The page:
There is, however, a more fundamental question. What does one do with this analysis? Reading this work expanded my vision, correcting my understanding of at least two points, and enhancing my appreciation of several others. But I wondered whether I or anyone else would behave differently as a result. How does all this analysis affect the Church’s engagement with the social questions of our day? How does it further political debate about and engagement with the Big Society?

Many in the Churches, for example, are concerned about loss of national religious identity. What can be done, they wonder, to defend religious rights without asserting religious privilege? How can the language of faith reconnect with the language of our culture?

Read it all (subscription required).

Posted in * Anglican - Episcopal, * Culture-Watch, * International News & Commentary, --Rowan Williams, Archbishop of Canterbury, Books, England / UK, Religion & Culture

The full text of the Pope's homily during Holy Mass on Sunday

By telling his disciples that he must suffer and be put to death, and then rise again, Jesus wants to make them understand his true identity. He is a Messiah who suffers, a Messiah who serves, and not some triumphant political saviour. He is the Servant who obeys his Father’s will, even to giving up his life. This had already been foretold by the prophet Isaiah in today’s first reading. Jesus thus contradicts the expectations of many. What he says is shocking and disturbing. We can understand the reaction of Peter who rebukes him, refusing to accept that his Master should suffer and die! Jesus is stern with Peter; he makes him realize that anyone who would be his disciple must become a servant, just as he became Servant.

Following Jesus means taking up one’s cross and walking in his footsteps, along a difficult path which leads not to earthly power or glory but, if necessary, to self-abandonment, to losing one’s life for Christ and the Gospel in order to save it. We are assured that this is the way to the resurrection, to true and definitive life with God. Choosing to walk in the footsteps of Jesus Christ, who made himself the Servant of all, requires drawing ever closer to him, attentively listening to his word and drawing from it the inspiration for all that we do….

The vocation of the Church and of each Christian is to serve others, as the Lord himself did, freely and impartially. Consequently, in a world where violence constantly leaves behind its grim trail of death and destruction, to serve justice and peace is urgently necessary for building a fraternal society, for building fellowship! Dear brothers and sisters, I pray in particular that the Lord will grant to this region of the Middle East servants of peace and reconciliation, so that all people can live in peace and with dignity. This is an essential testimony which Christians must render here, in cooperation with all people of good will. I appeal to all of you to be peacemakers, wherever you find yourselves.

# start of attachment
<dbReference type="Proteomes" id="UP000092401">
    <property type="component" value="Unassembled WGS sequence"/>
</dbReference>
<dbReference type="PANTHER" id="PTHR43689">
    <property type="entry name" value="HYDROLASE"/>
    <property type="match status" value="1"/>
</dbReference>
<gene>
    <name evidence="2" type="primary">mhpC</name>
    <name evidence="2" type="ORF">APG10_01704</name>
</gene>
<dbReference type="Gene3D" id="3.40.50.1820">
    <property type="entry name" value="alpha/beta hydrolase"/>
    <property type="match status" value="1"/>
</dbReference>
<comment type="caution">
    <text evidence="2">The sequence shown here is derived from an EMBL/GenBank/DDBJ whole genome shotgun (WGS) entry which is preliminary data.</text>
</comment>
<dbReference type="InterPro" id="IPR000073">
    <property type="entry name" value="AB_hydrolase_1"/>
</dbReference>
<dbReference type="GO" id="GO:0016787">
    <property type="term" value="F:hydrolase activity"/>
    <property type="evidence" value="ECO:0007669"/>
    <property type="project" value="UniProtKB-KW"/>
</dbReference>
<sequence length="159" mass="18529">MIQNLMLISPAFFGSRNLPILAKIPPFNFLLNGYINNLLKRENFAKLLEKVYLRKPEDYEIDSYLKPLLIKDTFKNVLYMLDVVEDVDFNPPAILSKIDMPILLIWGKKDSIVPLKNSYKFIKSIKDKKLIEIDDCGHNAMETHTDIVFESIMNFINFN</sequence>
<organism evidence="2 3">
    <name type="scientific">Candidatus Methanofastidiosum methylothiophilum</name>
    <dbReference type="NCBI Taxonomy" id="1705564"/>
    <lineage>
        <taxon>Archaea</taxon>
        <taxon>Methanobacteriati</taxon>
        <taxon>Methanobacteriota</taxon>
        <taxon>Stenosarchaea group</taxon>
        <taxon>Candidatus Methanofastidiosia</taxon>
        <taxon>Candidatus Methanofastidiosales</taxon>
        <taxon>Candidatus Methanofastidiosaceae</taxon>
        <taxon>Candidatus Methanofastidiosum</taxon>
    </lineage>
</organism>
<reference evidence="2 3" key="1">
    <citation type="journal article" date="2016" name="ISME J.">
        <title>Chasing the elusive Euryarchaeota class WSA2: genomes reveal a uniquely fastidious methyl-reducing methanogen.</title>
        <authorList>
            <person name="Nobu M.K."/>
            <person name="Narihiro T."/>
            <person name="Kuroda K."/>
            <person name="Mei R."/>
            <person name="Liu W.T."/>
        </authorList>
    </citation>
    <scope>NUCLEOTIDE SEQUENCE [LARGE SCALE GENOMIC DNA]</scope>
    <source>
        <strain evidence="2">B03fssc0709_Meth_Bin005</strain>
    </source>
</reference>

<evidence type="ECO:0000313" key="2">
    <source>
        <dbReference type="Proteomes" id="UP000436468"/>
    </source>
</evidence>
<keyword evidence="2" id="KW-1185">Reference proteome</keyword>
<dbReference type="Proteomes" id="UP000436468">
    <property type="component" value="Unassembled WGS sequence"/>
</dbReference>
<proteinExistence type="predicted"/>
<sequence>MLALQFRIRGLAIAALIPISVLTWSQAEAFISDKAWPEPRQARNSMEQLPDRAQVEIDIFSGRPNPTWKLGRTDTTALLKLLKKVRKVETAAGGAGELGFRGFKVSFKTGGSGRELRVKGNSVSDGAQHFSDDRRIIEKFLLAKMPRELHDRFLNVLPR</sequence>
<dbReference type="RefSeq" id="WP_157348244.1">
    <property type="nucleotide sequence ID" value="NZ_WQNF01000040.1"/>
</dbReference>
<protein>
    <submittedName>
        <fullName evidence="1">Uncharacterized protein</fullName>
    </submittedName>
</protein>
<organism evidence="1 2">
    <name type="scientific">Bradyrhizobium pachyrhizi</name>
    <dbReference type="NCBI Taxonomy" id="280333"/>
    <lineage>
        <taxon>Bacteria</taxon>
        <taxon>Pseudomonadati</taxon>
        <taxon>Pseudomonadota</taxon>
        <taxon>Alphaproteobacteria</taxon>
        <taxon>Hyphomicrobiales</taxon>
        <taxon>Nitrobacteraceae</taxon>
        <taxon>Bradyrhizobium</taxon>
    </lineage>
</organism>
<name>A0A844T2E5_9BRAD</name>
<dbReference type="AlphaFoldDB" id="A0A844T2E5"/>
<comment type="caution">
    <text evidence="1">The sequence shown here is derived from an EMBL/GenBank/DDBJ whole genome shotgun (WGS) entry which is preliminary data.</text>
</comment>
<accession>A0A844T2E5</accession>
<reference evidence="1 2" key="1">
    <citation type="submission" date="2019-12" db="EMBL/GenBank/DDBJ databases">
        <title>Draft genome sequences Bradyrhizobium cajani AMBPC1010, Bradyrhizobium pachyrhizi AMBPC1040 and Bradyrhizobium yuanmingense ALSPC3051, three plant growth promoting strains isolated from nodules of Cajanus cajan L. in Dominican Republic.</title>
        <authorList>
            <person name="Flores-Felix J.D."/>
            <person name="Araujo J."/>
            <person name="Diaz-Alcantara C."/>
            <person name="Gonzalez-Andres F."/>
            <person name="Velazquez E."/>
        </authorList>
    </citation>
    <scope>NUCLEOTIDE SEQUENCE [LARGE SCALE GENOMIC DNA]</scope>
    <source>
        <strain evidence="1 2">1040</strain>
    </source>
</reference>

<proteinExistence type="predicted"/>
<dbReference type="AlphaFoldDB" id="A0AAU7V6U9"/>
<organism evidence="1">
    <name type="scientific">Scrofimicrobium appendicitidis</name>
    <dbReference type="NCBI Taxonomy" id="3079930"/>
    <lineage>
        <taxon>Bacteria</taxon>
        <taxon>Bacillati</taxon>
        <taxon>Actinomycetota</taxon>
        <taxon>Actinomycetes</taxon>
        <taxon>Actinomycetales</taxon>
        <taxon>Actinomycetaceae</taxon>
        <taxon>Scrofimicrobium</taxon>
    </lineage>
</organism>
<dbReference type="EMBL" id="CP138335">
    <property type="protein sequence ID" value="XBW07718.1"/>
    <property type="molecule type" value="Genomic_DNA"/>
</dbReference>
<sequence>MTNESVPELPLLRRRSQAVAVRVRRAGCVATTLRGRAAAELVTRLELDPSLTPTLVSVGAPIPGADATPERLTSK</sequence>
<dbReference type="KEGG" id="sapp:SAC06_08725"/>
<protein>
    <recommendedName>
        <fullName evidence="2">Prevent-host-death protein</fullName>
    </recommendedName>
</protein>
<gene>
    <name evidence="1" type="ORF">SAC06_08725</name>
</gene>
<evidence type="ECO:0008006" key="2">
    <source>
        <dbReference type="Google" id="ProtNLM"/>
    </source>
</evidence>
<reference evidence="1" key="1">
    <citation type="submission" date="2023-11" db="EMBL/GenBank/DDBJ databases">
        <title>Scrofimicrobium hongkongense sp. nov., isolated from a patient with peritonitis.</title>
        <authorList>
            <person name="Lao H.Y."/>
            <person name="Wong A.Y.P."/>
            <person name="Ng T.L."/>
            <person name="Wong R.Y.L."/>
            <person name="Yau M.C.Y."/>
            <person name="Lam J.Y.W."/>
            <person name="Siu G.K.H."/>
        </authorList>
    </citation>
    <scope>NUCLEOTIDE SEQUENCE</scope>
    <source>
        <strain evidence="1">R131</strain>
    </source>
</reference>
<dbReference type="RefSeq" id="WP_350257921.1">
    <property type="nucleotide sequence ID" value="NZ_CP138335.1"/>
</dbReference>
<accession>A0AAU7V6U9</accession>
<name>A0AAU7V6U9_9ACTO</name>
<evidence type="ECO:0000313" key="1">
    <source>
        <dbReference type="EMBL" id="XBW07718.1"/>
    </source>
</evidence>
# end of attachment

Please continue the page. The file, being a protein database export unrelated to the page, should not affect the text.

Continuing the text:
Read it all.

Posted in * Christian Life / Church Life, * Culture-Watch, * International News & Commentary, * Religion News & Commentary, Lebanon, Liturgy, Music, Worship, Middle East, Ministry of the Ordained, Other Churches, Parish Ministry, Pope Benedict XVI, Preaching / Homiletics, Religion & Culture, Roman Catholic, Violence

(BBC) Pope celebrates open-air Mass on Beirut seafront

The visit has coincided with anti-US protests across the region over a film deemed insulting to Islam.

The Pope appealed for the crowd to “be peacemakers” and prayed for an end to violence in neighbouring Syria.

“May God grant to your country, to Syria and to the Middle East the gift of peaceful hearts, the silencing of weapons and the cessation of all violence,” he said at the end of his Mass.

Read it all.

Posted in * Christian Life / Church Life, * Culture-Watch, * International News & Commentary, * Religion News & Commentary, Lebanon, Liturgy, Music, Worship, Middle East, Other Churches, Pope Benedict XVI, Religion & Culture, Roman Catholic, Violence

Local paper–Should wives obey? Comments spur debate over Christian Women's roles

What would Jesus advise if call-in Christian talk shows were around in his day? Say a viewer wrote in, distraught that his wife did not respect him as the head of household, hurled insults at him and even raised her hand as if to threaten violence.

Should he beat his wife? Stand up to her? Show her what it means to obey? Those were among televangelist Pat Robertson’s implications last week on his show, “The 700 Club,” which drew angry protests and renewed debate over what it means to be a Christian husband ”” or wife.

Some 2,000 years after the Resurrection, the outcry highlights how intensely society still grapples with these roles.

But those who use Scripture to argue that wives are somehow lesser than husbands are missing Christ’s larger message, according to an array of local ministers, from traditional to progressive.

Read it all from the local paper Faith and Values section.

Posted in * Culture-Watch, * Economics, Politics, * South Carolina, Anthropology, Ethics / Moral Theology, Marriage & Family, Pastoral Theology, Politics in General, Religion & Culture, Theology, Theology: Scripture, Women

Friday Night at Fordham University, A Comedian and a Cardinal Open Up on Spirituality